Scott Walker criticizes same-day voter registration
Wisconsin Governor Scott Walker. / Scott Olson/Getty Images
Wisconsin Republican Gov. Scott Walker is suggesting that he may move to eliminate same-day voter registration in Wisconsin, a high-turnout state that has allowed citizens to register to vote on Election Day since 1976.
As the Associated Press reported, Walker gave a speech in which he said same-day registration is problematic because volunteer poll workers struggle to handle the same-day registrations.
"States across the country that have same-day registration have real problems because the vast majority of their states have poll workers who are wonderful volunteers, who work 13-hour days and who in most cases are retirees," he said during a speech at the Ronald Reagan Presidential Library and Foundation in California Friday. "It's difficult for them to handle the volume of people who come at the last minute. It'd be much better if registration was done in advance of Election Day. It'd be easier for our clerks to handle that. All that needs to be done."
The Wisconsin Government Accountability Board does not yet have figures on the number of people who registered to vote on the same day in the 2012 election, since municipalities have a 45-day window to report their figures after Election Day. In 2008, roughly 460,000 people registered on Election Day, amounting to 15.33 percent of the overall electorate. That includes people who were changing their name or address.
The Government Accountability Board told CBS News that it "did not receive reports of unusual problems with Election Day Registration for the November 6, 2012 election."
"There are always lines if polling places are not properly organized, but at this point we cannot attribute the length of lines to the existence of Election Day Registration," said a spokesman, who said the Board is currently studying the fiscal and administrative impact of eliminating same-day registration.
In a statement, Democratic Party of Wisconsin Chair Mike Tate said Walker and the GOP "have attempted to erect unnecessary road blocks that impede voter access - especially for students, seniors and minorities - at every turn."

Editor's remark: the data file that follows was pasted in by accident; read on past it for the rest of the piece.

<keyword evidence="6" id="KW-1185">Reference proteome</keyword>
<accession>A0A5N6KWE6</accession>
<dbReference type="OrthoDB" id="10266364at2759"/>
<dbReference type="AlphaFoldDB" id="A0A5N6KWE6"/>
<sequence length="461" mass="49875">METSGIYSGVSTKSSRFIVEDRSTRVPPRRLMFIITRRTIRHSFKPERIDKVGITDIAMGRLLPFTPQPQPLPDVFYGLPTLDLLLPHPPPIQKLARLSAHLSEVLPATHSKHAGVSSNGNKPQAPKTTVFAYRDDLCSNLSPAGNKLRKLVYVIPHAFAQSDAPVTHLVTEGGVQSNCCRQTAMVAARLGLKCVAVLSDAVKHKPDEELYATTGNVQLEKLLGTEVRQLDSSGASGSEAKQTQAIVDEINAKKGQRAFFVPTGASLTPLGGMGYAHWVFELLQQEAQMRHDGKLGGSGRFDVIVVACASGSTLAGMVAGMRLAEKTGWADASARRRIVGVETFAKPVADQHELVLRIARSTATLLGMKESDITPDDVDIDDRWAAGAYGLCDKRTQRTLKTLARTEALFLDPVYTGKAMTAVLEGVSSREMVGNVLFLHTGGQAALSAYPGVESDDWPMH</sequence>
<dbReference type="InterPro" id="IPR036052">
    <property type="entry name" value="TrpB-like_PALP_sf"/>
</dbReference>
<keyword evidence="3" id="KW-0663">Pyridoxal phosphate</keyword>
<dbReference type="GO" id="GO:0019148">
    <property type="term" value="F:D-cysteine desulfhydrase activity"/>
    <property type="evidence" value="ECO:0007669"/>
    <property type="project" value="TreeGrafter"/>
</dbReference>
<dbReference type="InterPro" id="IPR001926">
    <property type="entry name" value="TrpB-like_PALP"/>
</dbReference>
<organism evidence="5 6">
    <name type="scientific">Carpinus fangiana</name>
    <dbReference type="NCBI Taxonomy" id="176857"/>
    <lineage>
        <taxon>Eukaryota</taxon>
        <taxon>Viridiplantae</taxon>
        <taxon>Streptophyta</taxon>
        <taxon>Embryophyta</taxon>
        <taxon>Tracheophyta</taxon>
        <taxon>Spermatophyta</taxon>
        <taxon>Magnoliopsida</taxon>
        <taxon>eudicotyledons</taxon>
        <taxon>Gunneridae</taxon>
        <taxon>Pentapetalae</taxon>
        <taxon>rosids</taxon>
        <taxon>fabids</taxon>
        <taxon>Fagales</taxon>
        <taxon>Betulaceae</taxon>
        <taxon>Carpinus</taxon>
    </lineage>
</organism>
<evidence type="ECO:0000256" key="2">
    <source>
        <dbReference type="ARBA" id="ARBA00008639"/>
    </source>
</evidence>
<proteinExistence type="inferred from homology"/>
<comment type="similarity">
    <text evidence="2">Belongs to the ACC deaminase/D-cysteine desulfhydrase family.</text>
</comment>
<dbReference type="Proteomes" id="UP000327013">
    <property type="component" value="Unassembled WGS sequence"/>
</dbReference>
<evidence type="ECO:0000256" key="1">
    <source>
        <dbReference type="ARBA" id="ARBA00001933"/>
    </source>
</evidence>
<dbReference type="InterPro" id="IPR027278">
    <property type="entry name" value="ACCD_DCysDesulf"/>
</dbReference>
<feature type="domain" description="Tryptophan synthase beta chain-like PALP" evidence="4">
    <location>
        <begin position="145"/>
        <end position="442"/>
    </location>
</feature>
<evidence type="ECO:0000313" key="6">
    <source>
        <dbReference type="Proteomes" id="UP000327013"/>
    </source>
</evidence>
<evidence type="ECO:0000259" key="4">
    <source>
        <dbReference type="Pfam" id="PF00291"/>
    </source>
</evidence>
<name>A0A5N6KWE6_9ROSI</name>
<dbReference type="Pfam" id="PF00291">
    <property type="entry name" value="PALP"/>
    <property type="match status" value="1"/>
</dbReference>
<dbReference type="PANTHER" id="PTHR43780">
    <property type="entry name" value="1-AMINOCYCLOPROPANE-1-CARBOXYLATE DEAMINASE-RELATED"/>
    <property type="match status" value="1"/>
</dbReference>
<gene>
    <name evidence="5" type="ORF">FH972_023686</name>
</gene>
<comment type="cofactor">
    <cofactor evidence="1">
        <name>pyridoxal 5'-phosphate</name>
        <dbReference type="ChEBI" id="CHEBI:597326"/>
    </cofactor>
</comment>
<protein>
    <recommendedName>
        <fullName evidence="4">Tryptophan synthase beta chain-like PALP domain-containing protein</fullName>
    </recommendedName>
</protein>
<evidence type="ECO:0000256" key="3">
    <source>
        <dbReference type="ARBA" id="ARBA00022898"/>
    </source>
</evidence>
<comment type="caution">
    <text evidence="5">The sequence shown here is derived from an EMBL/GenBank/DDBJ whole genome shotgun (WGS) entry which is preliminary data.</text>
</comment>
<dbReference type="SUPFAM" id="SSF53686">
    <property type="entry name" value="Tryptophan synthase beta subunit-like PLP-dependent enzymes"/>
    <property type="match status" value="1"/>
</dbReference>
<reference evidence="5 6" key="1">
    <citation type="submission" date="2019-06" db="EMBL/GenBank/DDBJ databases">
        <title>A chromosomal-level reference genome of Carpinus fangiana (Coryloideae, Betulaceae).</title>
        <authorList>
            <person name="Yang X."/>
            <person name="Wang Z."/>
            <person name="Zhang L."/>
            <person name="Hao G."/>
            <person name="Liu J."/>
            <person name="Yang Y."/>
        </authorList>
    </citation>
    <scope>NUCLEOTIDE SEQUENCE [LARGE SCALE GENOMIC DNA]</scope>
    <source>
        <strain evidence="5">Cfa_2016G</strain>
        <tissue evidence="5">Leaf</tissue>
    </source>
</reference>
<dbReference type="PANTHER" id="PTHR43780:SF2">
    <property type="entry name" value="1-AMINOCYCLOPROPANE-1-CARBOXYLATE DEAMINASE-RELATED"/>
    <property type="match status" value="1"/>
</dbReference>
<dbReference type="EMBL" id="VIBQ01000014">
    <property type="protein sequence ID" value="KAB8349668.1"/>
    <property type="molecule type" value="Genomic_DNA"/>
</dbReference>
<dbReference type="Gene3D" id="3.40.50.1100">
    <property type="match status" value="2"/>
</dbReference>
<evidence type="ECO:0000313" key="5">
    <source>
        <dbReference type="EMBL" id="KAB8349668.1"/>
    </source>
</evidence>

"That's because Republicans learned a long time ago that when more people vote, Democrats win. They've erected barrier after barrier to keep people from participating, and this is just the next step in the process," he added, pointing to GOP-backed efforts to require photo identification at the polls and shorten early voting periods.
Wisconsin is one of eight states that allowed same-day registration in the 2012 election, though two more states plan to implement it. If the state does away with the practice, it will be required by the federal government to institute the so-called "motor-voter" system that allows people to register in conjunction with getting their drivers license. The state would also lose its exception from the provisional voting requirements of the Help America Vote Act of 2002.
The incoming Republican Assembly Speaker, Robin Vos, told the AP he is open to introducing a measure to eliminate same-day registration in Wisconsin, though he is unlikely to do so in the near future. Vos has introduced similar measures in the past.
Voters who register in Wisconsin on Election Day must provide a proof-of-residence document with their current address -- a drivers' license, utility bill, bank statement or other document. The state's Government Accountability Board said in an email that "[q]uestions often arise at polling places about which documents are acceptable for proof of residence purposes."
Despite a late push by Mitt Romney's presidential campaign and the presence of Wisconsin Rep. Paul Ryan on the GOP ticket, President Obama won Wisconsin's 10 electoral votes two weeks ago. In June, Walker survived a recall vote spurred by his proposal to end collective bargaining for most public worker unions.
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